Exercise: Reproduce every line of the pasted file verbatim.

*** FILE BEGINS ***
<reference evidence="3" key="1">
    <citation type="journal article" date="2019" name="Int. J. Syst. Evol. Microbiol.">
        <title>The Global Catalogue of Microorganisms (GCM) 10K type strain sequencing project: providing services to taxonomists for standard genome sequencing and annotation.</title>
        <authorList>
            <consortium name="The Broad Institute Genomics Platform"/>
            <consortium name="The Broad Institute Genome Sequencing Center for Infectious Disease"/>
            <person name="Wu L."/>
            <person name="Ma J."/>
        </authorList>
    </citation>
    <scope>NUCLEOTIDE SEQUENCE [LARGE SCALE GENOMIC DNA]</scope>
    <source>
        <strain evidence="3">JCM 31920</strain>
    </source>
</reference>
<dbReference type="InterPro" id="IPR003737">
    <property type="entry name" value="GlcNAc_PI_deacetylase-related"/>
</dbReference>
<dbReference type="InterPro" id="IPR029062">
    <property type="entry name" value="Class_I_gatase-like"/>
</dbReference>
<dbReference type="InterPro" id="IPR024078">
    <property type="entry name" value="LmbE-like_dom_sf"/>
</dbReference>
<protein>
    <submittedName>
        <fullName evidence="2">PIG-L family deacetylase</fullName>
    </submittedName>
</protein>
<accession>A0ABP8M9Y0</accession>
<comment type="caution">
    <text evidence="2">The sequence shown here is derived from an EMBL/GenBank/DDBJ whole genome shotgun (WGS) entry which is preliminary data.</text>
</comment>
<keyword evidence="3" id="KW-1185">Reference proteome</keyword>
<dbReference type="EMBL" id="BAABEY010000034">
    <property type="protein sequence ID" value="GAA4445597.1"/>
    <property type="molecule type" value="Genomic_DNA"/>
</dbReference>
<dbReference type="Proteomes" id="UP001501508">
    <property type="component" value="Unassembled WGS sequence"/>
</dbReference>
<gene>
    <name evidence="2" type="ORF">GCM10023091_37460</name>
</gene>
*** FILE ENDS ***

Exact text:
<reference evidence="3" key="1">
    <citation type="journal article" date="2019" name="Int. J. Syst. Evol. Microbiol.">
        <title>The Global Catalogue of Microorganisms (GCM) 10K type strain sequencing project: providing services to taxonomists for standard genome sequencing and annotation.</title>
        <authorList>
            <consortium name="The Broad Institute Genomics Platform"/>
            <consortium name="The Broad Institute Genome Sequencing Center for Infectious Disease"/>
            <person name="Wu L."/>
            <person name="Ma J."/>
        </authorList>
    </citation>
    <scope>NUCLEOTIDE SEQUENCE [LARGE SCALE GENOMIC DNA]</scope>
    <source>
        <strain evidence="3">JCM 31920</strain>
    </source>
</reference>
<dbReference type="InterPro" id="IPR003737">
    <property type="entry name" value="GlcNAc_PI_deacetylase-related"/>
</dbReference>
<dbReference type="InterPro" id="IPR029062">
    <property type="entry name" value="Class_I_gatase-like"/>
</dbReference>
<dbReference type="InterPro" id="IPR024078">
    <property type="entry name" value="LmbE-like_dom_sf"/>
</dbReference>
<protein>
    <submittedName>
        <fullName evidence="2">PIG-L family deacetylase</fullName>
    </submittedName>
</protein>
<accession>A0ABP8M9Y0</accession>
<comment type="caution">
    <text evidence="2">The sequence shown here is derived from an EMBL/GenBank/DDBJ whole genome shotgun (WGS) entry which is preliminary data.</text>
</comment>
<keyword evidence="3" id="KW-1185">Reference proteome</keyword>
<dbReference type="EMBL" id="BAABEY010000034">
    <property type="protein sequence ID" value="GAA4445597.1"/>
    <property type="molecule type" value="Genomic_DNA"/>
</dbReference>
<dbReference type="Proteomes" id="UP001501508">
    <property type="component" value="Unassembled WGS sequence"/>
</dbReference>
<gene>
    <name evidence="2" type="ORF">GCM10023091_37460</name>
</gene>